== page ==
On national history and family history
The early Soviet period contains answers to questions I’ve been asking myself. My books have helped me to understand what happened in my own family. For example, the origin of Zuleikha was my personal motivation to try to work out exactly who my grandmother was. Her family were dispossessed and exiled to Siberia, and that’s where her austere character was formed. My grandmother isn’t in the book and she’s not the prototype for the heroine, but immersing myself in that material was my attempt to find out about her and understand her.
There aren’t any prototypes for A Special Train to Samarkand either, but there are references to my paternal grandfather’s history. He was one of many siblings in a peasant family and after 1917, he was given up and sent to a children’s home. He was taken from the Volga region to Samarkand on one of the “Dzerzhinsky” trains. That’s how he escaped, although half of the children died on the way. After the war, my grandfather wanted to give up his own third child to a children’s home because it was a time of hunger. Fortunately he didn’t though, because that third child was my father. The question that has always upset and haunted me is this: why do good people suddenly give their children up to children’s homes? How is such a thing possible? Now that I’ve immersed myself in the materials, I’ve started to understand why.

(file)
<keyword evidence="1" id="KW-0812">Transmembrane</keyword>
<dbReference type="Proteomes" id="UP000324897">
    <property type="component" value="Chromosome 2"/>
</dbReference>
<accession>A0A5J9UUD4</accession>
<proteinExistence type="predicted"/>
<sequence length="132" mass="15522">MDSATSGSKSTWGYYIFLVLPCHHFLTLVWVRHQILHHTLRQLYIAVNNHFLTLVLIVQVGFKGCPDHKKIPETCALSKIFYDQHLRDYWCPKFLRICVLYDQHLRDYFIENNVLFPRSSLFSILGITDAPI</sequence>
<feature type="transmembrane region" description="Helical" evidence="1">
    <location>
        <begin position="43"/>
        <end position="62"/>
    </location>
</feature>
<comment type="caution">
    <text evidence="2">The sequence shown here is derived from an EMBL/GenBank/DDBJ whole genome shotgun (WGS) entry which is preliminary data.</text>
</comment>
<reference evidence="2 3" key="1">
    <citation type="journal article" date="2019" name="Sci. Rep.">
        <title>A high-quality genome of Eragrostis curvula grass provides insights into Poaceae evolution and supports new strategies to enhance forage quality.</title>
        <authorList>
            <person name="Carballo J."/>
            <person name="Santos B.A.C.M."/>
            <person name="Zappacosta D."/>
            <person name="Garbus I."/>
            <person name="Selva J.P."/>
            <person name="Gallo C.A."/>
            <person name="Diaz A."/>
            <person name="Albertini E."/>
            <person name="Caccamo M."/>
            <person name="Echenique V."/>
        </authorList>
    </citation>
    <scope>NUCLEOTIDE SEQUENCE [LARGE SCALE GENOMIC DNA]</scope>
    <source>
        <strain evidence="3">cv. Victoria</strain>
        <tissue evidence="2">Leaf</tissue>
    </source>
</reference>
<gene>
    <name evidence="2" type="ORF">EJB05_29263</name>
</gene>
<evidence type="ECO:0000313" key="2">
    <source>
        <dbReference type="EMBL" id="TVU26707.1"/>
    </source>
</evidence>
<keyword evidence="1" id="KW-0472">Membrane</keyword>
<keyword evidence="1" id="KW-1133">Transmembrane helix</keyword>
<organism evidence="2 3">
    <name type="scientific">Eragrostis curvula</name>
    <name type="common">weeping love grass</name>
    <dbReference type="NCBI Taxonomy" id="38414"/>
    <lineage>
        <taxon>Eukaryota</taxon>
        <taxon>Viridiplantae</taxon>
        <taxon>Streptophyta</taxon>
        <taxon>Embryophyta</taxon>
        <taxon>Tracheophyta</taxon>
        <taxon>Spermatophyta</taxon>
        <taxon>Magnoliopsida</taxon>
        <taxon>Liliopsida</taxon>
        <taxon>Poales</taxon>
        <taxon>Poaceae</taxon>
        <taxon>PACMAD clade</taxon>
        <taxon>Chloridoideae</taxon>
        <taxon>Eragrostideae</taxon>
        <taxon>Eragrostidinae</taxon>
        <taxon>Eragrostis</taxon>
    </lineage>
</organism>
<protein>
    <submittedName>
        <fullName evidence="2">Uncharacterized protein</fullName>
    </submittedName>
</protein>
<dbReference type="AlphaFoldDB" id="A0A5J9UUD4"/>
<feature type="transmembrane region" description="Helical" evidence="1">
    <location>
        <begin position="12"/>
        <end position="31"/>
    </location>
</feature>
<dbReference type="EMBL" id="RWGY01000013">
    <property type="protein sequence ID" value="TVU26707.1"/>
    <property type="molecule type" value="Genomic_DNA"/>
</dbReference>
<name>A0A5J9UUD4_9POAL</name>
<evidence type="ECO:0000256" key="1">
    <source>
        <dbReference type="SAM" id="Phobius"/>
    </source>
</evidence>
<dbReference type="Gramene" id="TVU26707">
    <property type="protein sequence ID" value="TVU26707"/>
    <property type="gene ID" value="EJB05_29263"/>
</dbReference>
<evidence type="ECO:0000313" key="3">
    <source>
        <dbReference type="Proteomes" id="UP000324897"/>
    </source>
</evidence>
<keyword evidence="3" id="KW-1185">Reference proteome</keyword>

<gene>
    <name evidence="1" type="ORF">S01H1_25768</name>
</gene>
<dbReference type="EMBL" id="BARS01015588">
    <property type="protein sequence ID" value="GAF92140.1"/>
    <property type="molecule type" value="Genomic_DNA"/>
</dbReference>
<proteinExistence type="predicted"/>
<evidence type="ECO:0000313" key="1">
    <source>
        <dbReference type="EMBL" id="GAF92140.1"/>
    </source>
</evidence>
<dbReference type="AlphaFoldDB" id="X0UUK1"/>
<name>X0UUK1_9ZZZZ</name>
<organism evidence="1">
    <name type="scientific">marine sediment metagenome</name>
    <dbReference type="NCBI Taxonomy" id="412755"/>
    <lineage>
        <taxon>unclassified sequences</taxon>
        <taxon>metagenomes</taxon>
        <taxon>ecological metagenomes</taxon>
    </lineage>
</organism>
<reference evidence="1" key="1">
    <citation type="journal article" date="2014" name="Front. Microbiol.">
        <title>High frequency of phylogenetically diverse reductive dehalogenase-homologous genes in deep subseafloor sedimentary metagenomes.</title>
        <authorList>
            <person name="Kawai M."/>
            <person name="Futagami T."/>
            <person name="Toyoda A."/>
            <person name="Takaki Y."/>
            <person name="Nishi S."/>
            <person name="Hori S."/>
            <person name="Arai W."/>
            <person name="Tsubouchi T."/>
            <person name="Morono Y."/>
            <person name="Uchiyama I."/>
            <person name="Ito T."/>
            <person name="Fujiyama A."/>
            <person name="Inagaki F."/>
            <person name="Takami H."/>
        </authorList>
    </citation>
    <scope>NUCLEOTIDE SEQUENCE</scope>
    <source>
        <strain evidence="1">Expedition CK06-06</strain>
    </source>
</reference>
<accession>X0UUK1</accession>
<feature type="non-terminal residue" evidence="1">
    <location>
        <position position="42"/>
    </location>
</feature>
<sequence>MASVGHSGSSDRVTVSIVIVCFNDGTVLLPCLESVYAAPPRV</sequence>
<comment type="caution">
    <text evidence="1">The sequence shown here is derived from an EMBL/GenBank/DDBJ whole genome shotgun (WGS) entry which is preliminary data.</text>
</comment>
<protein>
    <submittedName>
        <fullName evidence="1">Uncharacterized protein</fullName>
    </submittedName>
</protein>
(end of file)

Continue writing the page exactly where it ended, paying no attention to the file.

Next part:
On the one hand I write novels in order to answer personal questions. But on the other, my family’s history is interlaced with that of other families, and similar to theirs. Perhaps through the personal I’m trying to answer questions that might trouble other people.
From historical events to ordinary people
In constructing a novel, I try to combine two things: the first is history on a grand scale. All my novels could be called historical; I try to make them all historically accurate. The second is the history of ordinary people. I’m very interested in how ordinary people — whether it’s an illiterate Tatar peasant woman or the head guard of a special train — develop, change, perish and re-emerge within that history on a grand scale. These two strands — the pattern formed by the fates of ordinary people and historical events — are what I try to weave together in my novels.